Report on Yasur (Vanuatu) — 12 January-18 January 2022
Smithsonian / US Geological Survey Weekly Volcanic Activity Report,
12 January-18 January 2022
Managing Editor: Sally Kuhn Sennert
Please cite this report as:
Global Volcanism Program, 2022. Report on Yasur (Vanuatu). In: Sennert, S K (ed.), Weekly Volcanic Activity Report, 12 January-18 January 2022. Smithsonian Institution and US Geological Survey.
19.532°S, 169.447°E; summit elev. 361 m
All times are local (unless otherwise noted)
The Wellington VAAC reported that on 15 January intermittent low-level ash plumes from Yasur rose 1.5 km (5,000 ft) a.s.l. and drifted SE. Ashfall was reported in nearby villages. A Sentinel satellite image acquired that same day showed a strip of ash deposits in areas to the NW. Continuous, low-level ash plumes were visible in satellite and webcam images on 17 and 18 January rising to 1.5 km a.s.l. and drifting SE and W, respectively.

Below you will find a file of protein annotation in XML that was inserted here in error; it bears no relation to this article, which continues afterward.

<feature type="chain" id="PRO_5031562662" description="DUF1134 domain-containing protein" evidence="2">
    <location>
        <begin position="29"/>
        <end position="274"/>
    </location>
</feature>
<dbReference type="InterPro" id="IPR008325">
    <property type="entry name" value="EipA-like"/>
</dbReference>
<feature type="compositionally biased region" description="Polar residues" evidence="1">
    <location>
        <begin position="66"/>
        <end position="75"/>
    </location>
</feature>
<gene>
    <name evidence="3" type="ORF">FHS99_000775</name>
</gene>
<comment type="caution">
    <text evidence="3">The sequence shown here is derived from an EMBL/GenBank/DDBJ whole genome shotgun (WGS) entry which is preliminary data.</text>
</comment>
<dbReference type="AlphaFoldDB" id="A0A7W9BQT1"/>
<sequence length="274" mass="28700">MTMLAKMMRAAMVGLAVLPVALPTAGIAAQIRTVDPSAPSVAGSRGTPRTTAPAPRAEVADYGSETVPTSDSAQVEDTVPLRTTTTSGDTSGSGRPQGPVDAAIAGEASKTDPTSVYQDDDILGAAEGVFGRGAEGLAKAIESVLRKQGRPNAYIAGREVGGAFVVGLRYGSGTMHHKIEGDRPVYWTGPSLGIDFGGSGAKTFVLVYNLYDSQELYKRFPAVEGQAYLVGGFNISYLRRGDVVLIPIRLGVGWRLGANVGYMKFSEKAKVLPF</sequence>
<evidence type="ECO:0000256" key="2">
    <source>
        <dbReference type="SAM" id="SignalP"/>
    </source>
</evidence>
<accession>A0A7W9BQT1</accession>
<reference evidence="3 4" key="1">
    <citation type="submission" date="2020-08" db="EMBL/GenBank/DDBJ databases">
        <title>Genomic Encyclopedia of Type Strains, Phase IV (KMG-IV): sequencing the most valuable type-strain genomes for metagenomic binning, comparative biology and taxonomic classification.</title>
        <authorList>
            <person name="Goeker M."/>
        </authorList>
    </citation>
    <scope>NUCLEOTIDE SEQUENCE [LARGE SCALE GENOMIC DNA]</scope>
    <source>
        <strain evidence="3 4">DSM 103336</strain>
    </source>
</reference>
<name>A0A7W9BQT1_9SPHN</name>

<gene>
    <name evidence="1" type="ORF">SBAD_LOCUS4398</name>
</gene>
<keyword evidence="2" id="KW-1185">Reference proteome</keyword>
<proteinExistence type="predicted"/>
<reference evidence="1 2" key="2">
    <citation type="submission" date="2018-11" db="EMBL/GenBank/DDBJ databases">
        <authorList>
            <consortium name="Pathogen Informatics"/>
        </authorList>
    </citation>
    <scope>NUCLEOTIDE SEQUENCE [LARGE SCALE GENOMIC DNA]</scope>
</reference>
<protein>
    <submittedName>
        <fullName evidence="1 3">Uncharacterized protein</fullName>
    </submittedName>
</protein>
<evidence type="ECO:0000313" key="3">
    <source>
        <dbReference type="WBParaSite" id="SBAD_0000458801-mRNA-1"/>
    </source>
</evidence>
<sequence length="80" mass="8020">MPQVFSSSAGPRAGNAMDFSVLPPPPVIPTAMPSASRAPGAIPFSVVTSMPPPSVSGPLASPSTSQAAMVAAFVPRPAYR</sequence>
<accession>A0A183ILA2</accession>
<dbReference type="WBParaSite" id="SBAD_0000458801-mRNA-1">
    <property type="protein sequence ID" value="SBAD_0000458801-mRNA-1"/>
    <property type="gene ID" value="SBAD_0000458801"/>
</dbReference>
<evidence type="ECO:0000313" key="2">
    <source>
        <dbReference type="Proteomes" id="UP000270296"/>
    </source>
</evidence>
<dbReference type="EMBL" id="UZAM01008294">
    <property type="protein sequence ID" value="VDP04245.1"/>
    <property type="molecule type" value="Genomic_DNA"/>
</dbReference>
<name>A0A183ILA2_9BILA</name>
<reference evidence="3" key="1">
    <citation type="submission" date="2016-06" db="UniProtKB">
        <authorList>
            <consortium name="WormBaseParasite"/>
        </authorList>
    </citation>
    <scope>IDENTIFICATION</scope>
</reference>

Geological Summary. Yasur, the best-known and most frequently visited of the Vanuatu volcanoes, has been in more-or-less continuous Strombolian and Vulcanian activity since Captain Cook observed ash eruptions in 1774. This style of activity may have continued for the past 800 years. Located at the SE tip of Tanna Island, this mostly unvegetated pyroclastic cone has a nearly circular, 400-m-wide summit crater. The active cone is largely contained within the small Yenkahe caldera, and is the youngest of a group of Holocene volcanic centers constructed over the down-dropped NE flank of the Pleistocene Tukosmeru volcano. The Yenkahe horst is located within the Siwi ring fracture, a 4-km-wide, horseshoe-shaped caldera associated with eruption of the andesitic Siwi pyroclastic sequence. Active tectonism along the Yenkahe horst accompanying eruptions has raised Port Resolution harbor more than 20 m during the past century.